Jesus of Nazareth shed the blood that was in His body for the sins of the world nearly two thousand years ago. If you had a sample of it as it was before the resurrection and placed it under a microscope, I doubt you would be able to find anything extremely remarkable about it. Floating in the plasma, you would see the red and white blood cells and platelets that are common to us all. As such, that spilled blood congealed and hardened. And yet, that it atones, reconciles, speaks, reveals, and heals today tells us that it is presently alive, active, and effective.
Not only are we spirit beings who live in material bodies; we are also members of a larger spiritual body—the body of Christ. Are you used to thinking of this as merely a figure of speech? I know that I used to look at it in this way. But this is not just an analogy; it is a spiritual reality. We really are the body of Christ.
1 Corinthians 15 contains a wealth of information and is probably the most frank discussion in all of Scripture regarding the nature of resurrection. We are told that as we have a natural body, we shall also have a spiritual body. A day is coming when we will have much more in common with angels than we presently share. Be that as it may, we are still spirits that live in physical bodies. This does not make our spirits unsubstantial. Our spirits have shape and form and can impact the physical realm.
Having covered a wide scope of how to apply the blood and what the blood has done for us, we are now ready to delve into a deeper discussion of what the blood is. To do so, we have to venture into that part of the river of life that man cannot pass over but must swim in. I freely concede that this can be a daunting task.
The holy of holies was also called the “holy oracle.” It was of this place that God said “There I will meet with you, and I will speak with you from above the mercy seat.” The communications of God proceed from the holy oracle, from the holy of holies. Communion without communication is impossible. We need to enter into the holy oracle to hear our Father’s words, for it is the place from which He speaks. The basis for receiving any revelation from God is the blood of Jesus Christ because it is only by His blood that we are able to enter in.
The Day of Atonement was a Sabbath of Sabbaths. As our Jubilee trumpeter, the Lord bids us to rest in Him. When God’s work was done at the close of the sixth day, He rested from all His work. When Christ’s work of redemption was done, He sat at the right hand of God. He rested in His accomplished work.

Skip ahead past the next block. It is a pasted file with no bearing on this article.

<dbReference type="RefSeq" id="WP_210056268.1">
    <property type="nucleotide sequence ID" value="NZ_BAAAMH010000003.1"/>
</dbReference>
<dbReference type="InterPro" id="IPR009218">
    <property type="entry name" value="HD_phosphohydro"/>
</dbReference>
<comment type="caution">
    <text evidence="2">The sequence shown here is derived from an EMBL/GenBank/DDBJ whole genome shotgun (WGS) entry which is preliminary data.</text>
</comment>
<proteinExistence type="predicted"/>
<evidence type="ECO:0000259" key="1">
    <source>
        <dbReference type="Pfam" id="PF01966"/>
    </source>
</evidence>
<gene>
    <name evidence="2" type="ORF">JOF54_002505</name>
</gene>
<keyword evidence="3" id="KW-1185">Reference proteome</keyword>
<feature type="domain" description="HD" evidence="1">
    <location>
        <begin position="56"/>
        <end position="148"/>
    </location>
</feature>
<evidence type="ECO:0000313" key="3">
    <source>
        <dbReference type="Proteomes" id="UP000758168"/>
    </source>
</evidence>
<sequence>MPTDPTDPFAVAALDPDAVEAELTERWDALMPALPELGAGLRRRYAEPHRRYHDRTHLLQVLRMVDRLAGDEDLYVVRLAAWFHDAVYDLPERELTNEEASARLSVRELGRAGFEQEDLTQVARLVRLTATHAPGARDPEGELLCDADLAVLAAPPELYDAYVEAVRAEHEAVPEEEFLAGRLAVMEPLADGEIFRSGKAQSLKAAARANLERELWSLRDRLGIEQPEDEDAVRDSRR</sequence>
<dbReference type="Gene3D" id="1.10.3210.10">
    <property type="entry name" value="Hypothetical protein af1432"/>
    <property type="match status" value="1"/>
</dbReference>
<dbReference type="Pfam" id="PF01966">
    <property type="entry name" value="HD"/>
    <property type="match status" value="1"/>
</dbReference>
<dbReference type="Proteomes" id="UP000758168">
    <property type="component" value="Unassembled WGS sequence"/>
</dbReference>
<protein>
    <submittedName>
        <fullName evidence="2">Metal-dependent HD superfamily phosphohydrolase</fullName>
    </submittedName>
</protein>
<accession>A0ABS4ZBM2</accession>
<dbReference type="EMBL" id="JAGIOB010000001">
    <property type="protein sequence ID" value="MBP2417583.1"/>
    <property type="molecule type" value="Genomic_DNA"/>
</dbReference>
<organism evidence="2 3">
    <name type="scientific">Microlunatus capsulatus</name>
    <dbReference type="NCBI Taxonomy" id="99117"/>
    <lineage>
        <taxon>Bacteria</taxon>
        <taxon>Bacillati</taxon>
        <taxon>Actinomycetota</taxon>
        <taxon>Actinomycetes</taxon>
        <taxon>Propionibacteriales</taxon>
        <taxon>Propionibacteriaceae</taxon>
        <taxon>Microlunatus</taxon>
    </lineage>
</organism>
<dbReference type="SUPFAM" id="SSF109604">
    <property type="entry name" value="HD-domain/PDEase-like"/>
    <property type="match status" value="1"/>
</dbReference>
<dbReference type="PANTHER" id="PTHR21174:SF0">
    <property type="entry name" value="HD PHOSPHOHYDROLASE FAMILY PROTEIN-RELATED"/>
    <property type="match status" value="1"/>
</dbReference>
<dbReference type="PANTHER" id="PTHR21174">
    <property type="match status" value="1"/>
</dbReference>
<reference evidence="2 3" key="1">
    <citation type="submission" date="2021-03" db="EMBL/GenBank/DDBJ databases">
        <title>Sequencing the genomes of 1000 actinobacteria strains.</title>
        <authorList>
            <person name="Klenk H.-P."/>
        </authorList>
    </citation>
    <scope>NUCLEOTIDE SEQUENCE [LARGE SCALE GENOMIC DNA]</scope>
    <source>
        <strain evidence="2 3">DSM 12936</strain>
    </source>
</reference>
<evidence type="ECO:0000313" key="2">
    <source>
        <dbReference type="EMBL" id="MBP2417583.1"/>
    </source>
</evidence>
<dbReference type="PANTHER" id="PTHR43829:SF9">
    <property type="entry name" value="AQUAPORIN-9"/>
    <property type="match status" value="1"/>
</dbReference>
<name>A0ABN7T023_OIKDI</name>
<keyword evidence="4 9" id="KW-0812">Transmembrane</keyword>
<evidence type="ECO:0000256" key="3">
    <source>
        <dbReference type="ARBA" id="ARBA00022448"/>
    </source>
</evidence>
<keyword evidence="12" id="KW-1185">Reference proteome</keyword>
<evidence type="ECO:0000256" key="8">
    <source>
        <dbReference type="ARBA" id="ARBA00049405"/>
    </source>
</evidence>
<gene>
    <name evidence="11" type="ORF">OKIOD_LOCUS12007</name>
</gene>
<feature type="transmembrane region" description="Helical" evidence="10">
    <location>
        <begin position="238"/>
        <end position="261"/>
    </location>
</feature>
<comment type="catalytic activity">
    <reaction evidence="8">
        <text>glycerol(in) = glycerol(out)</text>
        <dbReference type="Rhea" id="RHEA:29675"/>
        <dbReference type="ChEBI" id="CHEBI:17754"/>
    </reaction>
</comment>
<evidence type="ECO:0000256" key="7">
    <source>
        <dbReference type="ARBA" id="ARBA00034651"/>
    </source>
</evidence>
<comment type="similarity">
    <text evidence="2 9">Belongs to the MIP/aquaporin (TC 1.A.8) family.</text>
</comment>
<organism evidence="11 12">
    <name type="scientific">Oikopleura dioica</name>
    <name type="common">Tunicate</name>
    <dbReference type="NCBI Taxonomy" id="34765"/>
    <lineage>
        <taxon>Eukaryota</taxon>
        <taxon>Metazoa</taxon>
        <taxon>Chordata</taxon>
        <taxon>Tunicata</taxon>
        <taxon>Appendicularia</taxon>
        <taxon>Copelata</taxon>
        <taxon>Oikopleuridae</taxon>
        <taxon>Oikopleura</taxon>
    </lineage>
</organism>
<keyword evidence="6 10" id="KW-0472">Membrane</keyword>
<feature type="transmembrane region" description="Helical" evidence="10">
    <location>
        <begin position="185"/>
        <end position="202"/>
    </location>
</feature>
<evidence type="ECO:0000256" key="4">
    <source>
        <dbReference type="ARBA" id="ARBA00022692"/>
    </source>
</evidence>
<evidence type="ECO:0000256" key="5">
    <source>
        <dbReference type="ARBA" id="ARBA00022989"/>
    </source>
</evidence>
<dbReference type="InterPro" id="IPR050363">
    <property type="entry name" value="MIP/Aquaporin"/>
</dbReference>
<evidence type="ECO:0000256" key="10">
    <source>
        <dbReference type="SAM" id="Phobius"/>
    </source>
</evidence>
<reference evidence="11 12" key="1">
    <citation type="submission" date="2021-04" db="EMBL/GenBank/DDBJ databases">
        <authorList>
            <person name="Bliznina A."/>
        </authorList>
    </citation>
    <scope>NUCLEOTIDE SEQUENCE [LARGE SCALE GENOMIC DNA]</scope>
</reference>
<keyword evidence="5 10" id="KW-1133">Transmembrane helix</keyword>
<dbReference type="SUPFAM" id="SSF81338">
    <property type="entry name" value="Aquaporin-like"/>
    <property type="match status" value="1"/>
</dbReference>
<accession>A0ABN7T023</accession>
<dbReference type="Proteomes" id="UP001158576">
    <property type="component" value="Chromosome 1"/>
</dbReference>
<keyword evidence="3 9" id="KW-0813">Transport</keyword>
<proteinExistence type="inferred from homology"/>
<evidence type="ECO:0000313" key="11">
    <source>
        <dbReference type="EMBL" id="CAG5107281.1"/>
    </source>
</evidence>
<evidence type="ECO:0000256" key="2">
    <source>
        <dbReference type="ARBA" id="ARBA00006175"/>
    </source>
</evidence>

On the Day of Atonement, blood went on the veil and beyond. The blood of the sin sacrifice was sprinkled on it with a motion that imitated whipping a man. When Jesus gave up the ghost, the veil of the temple was rent from top to bottom. Can you imagine the reaction of the priests? There they are in the holy place going about their daily functions when suddenly—“RIIIIP!!”—this very tall, double-thick veil tears down the middle from top to bottom. And as if that weren’t bad enough, then comes an earthquake to knock them off their feet! There’s not much in life that teaches humility quite like getting knocked down. The veil tore from the top. Grace comes from God to man; only the humble receive it.
Another important facet of the Day of Atonement was that it was called a Sabbath of Sabbaths.
It shall be a sabbath of rest [Hebrew—a Sabbath of sabbatism, a rest of rests] unto you, and ye shall afflict your souls, by a statute for ever.
This emphatic description for a day of rest is only used of the weekly Sabbath, the Sabbath year, and the Day of Atonement. Other holy days were Sabbaths, days of rest; but these were special. They were the Sabbath of Sabbaths.
One wonders how many have used the term “scapegoat” without knowing its true significance. Most have a sense of what it means—a person blamed for the wrongs of another or one chosen for punishment to satisfy a need for public justice even though they haven’t done the wrong. We equate the scapegoat with the “fall guy” or the “whipping boy.” Though these connections resonate with some of the purpose of the scapegoat, they miss much of the richness of what the goat truly represented. Before we look closely at what the term “scapegoat” actually means, let us examine what was placed upon it.
The Cleansing of the People Relieved, Aaron leaves the inner sanctuary, walks through the holy place and hands the vessel …